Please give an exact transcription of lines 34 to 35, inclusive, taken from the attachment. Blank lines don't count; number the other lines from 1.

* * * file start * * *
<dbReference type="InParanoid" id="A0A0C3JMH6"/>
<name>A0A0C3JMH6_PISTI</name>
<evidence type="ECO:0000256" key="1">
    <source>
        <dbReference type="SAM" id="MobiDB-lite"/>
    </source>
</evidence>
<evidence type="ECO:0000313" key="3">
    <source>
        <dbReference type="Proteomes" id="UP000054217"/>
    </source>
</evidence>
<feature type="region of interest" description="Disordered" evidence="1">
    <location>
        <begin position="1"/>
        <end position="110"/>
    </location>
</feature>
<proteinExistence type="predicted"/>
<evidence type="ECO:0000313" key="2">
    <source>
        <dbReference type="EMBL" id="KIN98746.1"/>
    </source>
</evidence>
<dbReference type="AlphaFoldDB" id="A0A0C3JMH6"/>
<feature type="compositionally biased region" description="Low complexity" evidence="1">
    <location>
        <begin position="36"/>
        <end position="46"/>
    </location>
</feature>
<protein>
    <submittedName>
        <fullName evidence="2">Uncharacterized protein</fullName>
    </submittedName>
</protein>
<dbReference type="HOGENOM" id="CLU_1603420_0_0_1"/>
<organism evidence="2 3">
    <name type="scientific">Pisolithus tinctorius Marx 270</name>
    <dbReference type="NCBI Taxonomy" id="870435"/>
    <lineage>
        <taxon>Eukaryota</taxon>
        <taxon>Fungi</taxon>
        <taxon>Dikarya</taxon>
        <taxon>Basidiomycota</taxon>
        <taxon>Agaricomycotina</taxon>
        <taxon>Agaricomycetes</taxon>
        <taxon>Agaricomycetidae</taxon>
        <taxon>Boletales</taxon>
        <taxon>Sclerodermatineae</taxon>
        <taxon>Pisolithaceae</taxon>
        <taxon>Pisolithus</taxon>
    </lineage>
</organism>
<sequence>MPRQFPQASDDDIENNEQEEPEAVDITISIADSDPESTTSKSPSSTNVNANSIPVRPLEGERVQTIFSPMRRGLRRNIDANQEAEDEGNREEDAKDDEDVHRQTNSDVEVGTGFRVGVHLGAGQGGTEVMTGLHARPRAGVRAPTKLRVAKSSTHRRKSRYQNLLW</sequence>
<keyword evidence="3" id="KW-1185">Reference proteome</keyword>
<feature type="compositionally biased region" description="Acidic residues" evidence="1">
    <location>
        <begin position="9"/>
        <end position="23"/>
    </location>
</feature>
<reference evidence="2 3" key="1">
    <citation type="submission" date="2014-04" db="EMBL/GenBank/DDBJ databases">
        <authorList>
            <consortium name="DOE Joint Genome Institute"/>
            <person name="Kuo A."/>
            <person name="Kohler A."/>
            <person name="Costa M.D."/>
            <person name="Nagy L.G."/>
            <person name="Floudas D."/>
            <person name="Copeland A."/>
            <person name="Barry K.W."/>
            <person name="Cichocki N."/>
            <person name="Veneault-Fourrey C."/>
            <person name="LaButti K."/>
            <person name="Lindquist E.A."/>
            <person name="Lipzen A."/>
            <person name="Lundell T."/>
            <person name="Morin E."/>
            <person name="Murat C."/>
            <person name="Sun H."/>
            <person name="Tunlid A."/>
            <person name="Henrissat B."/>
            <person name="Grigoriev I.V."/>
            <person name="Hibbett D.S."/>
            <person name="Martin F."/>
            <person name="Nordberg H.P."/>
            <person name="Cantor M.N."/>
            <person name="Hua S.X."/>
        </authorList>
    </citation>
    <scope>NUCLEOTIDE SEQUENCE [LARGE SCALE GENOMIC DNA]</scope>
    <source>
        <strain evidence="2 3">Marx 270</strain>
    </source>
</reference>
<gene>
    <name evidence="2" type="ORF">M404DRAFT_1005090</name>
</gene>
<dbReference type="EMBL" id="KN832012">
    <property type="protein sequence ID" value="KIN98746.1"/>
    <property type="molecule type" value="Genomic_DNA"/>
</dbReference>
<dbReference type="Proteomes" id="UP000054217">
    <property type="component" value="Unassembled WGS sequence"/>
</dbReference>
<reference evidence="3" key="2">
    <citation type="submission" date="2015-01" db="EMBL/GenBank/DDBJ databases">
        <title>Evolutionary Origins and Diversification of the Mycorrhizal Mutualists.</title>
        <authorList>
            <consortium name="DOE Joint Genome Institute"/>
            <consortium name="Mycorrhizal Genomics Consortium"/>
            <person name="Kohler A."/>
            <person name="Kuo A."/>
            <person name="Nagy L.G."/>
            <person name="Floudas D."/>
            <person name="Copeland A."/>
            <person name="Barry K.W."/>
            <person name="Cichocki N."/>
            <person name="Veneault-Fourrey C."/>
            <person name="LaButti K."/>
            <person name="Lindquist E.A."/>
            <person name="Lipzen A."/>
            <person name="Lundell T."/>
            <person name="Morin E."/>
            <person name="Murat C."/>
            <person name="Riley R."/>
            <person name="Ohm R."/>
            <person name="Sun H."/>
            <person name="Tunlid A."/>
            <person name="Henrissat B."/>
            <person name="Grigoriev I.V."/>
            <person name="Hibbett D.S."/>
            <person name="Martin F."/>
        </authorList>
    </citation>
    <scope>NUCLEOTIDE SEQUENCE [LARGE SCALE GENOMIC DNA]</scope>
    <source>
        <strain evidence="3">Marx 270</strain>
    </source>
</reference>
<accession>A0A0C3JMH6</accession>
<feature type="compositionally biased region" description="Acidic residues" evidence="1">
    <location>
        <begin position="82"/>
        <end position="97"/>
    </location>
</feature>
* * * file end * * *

        <fullName evidence="2">Uncharacterized protein</fullName>
    </submittedName>